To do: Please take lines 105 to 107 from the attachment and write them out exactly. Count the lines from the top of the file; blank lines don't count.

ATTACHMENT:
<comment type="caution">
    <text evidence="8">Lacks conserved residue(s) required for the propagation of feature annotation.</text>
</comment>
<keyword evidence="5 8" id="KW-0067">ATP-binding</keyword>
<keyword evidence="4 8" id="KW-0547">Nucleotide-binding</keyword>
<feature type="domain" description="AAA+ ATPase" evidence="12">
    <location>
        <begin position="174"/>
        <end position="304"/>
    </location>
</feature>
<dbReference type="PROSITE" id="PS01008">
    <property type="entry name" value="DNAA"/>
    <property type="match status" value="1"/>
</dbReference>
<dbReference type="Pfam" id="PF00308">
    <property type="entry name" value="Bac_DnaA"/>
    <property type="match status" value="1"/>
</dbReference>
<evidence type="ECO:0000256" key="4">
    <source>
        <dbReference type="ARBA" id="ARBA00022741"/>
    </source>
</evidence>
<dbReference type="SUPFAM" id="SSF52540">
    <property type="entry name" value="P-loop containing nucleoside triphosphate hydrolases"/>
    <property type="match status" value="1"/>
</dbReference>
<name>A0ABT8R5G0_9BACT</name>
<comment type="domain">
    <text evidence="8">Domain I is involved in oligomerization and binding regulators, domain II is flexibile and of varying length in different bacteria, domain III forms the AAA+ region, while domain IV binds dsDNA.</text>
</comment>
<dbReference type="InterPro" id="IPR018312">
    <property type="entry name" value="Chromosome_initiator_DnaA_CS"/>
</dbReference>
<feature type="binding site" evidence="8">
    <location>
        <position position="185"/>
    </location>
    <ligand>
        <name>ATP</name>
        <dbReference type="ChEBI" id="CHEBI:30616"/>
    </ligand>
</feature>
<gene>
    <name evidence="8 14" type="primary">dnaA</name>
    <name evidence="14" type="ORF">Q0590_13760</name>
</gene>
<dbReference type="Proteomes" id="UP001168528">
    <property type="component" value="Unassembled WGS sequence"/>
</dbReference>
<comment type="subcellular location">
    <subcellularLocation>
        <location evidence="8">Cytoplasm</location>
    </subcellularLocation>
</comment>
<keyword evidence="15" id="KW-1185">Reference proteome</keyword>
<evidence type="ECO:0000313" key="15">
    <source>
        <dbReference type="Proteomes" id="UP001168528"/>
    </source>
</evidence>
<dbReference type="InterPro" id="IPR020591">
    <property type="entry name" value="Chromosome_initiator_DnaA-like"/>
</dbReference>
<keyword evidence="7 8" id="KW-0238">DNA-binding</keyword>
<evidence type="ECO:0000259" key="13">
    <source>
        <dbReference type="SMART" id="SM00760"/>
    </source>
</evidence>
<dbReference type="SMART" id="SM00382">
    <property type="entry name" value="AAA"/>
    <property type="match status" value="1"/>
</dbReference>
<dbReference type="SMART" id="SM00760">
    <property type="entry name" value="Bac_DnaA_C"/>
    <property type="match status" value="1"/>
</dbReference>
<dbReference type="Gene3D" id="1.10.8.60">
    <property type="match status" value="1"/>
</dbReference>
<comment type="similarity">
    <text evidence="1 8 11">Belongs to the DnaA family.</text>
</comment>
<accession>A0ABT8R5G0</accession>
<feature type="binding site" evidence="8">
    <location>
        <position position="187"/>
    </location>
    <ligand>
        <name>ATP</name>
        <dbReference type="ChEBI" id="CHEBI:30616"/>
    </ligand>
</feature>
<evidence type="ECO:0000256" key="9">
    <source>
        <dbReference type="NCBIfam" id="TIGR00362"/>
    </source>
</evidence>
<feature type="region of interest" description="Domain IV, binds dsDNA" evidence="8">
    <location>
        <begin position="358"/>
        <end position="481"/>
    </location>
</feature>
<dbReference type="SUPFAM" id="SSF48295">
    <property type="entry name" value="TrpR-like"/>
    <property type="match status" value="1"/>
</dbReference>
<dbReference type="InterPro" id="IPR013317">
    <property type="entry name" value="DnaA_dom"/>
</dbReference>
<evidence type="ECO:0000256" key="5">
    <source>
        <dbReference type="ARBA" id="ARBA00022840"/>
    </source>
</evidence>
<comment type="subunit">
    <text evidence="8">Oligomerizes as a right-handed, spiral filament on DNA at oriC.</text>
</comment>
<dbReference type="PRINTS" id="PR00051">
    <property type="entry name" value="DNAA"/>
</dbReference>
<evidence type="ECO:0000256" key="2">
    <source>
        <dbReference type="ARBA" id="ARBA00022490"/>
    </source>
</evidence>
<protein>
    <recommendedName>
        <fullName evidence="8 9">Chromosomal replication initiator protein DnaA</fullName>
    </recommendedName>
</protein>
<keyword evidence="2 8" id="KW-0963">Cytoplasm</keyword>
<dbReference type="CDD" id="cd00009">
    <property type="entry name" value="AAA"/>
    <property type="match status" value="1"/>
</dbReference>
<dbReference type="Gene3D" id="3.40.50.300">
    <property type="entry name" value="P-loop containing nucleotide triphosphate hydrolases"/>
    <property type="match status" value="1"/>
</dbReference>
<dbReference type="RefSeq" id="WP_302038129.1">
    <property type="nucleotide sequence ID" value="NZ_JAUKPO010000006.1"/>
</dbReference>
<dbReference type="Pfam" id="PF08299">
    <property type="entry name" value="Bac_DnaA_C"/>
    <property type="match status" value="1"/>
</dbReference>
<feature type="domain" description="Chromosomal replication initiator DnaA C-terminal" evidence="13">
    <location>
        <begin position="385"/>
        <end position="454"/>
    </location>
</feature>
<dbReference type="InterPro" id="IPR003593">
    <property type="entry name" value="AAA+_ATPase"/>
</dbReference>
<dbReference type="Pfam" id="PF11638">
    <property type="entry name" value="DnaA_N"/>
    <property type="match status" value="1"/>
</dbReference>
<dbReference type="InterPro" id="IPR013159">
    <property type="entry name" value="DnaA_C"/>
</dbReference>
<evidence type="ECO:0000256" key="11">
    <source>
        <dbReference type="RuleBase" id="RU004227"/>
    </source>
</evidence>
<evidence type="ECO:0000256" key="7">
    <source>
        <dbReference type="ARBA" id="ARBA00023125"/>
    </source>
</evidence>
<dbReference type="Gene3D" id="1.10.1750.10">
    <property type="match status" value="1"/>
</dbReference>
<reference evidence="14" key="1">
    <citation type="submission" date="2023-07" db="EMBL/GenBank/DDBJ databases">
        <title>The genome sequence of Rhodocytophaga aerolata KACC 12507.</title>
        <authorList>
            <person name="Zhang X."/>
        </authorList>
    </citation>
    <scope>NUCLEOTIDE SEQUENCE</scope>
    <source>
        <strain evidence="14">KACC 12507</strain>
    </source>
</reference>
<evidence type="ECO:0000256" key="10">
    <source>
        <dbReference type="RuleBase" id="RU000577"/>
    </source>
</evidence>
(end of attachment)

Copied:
    </location>
</feature>
<dbReference type="SUPFAM" id="SSF48295">